The Baltimore Data Jam Competition – Accessible science
This year saw the 7th Annual Baltimore Data Jam Competition. Each year I look forward to seeing the variety of student projects that both describe a local socio or ecological data set and communicate that data in a creative way. We’ve seen submissions from original songs and song parodies to stop motion animation, physical models and children’s books to comic strips and powerpoint presentations. This year, the top project was awarded to a middle school team who combined creative story telling with puppetry and low cost but high impact set changes. This team chose a data set about chloride in streams, describing in their detailed report how road salt has raised the salinity of our freshwater streams, all to the detriment of our local aquatic species.
We’ve always celebrated the Data Jam Competition in one way or another. During our early years, we held in-person award ceremonies where students could display their projects on a tri-fold board and receive their awards in person. As participation waxed and waned over the years, we moved to an online celebratory format announcing the winning projects on our website and mailing certificates, award checks and other prizes to the winning team members. This year, in what may be our final Baltimore Ecosystem Study Data Jam Competition and within an unprecedented at-home academic setting, we had just a handful of entries. But, like in any other year, I smiled as I read through their reports and beamed as I viewed their creative projects. These students clearly learned a lot, had fun and put their best foot forward in what I consider a very unique-style competition.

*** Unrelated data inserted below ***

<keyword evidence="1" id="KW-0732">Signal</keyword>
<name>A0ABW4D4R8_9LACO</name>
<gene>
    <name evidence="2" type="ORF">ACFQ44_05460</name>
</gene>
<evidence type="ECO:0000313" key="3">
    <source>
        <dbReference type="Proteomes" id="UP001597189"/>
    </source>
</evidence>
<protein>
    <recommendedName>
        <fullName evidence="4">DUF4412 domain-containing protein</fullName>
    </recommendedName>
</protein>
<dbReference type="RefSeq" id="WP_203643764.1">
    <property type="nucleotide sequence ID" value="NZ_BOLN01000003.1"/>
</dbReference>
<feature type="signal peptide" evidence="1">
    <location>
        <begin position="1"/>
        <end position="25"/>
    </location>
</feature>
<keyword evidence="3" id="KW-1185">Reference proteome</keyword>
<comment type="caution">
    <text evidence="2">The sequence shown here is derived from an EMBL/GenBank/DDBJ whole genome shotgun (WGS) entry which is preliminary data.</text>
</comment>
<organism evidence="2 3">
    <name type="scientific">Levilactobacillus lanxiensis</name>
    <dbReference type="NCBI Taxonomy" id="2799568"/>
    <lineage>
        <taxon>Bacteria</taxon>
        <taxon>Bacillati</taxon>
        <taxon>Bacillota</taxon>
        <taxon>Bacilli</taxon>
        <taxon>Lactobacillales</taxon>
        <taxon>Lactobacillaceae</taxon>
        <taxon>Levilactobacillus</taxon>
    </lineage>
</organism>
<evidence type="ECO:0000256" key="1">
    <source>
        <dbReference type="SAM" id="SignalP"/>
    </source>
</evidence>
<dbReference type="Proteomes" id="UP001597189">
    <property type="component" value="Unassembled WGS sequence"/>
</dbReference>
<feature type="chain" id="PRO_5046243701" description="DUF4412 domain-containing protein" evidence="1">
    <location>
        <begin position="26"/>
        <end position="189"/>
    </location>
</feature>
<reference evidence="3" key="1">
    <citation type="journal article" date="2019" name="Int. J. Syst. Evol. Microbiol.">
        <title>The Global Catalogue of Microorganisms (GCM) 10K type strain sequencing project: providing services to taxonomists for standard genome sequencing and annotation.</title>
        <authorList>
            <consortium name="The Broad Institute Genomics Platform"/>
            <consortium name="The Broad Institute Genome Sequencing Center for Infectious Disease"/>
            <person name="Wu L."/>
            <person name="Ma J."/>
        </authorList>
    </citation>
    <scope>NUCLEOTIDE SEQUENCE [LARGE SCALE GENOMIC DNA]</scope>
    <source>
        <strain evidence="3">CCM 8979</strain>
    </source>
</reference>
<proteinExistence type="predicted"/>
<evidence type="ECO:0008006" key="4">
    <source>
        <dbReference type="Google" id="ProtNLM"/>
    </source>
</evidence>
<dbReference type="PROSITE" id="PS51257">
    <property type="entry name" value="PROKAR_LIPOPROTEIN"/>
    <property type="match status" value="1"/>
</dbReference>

Perhaps what I’ve enjoyed the most over these 7 years, is meeting the students participating in the competition. For many, they participate to earn credit for a class assignment. But for others, their love of nature and desire to learn and compete drives them to participate. For this year’s top project, the participants explained: “It was good to have an opportunity to be creative and make art. It was also very interesting to do a science project about Maryland, as none of us had ever done one before, and learning about where you live and what is going on is always for the better.”
I couldn’t agree more.
Congratulations to our winning teams!
Bess Caplan, BES Ecology Education Program Leader
ICE – This is A Salt to the Environment!
Etta Applefeld, Zoe Hong, Margaret Schmitz, Roland Park Elementary/Middle, Grade 8
Honorable Mention! $150
Cecelia Reichelt, Audrey Weiss, Roland Park Elementary/Middle, Grade 8
Honorable Mention! $150
Annihilators – Where Does the Poop Go?
Kelsey Bista, Akela Baltimore, Grade 11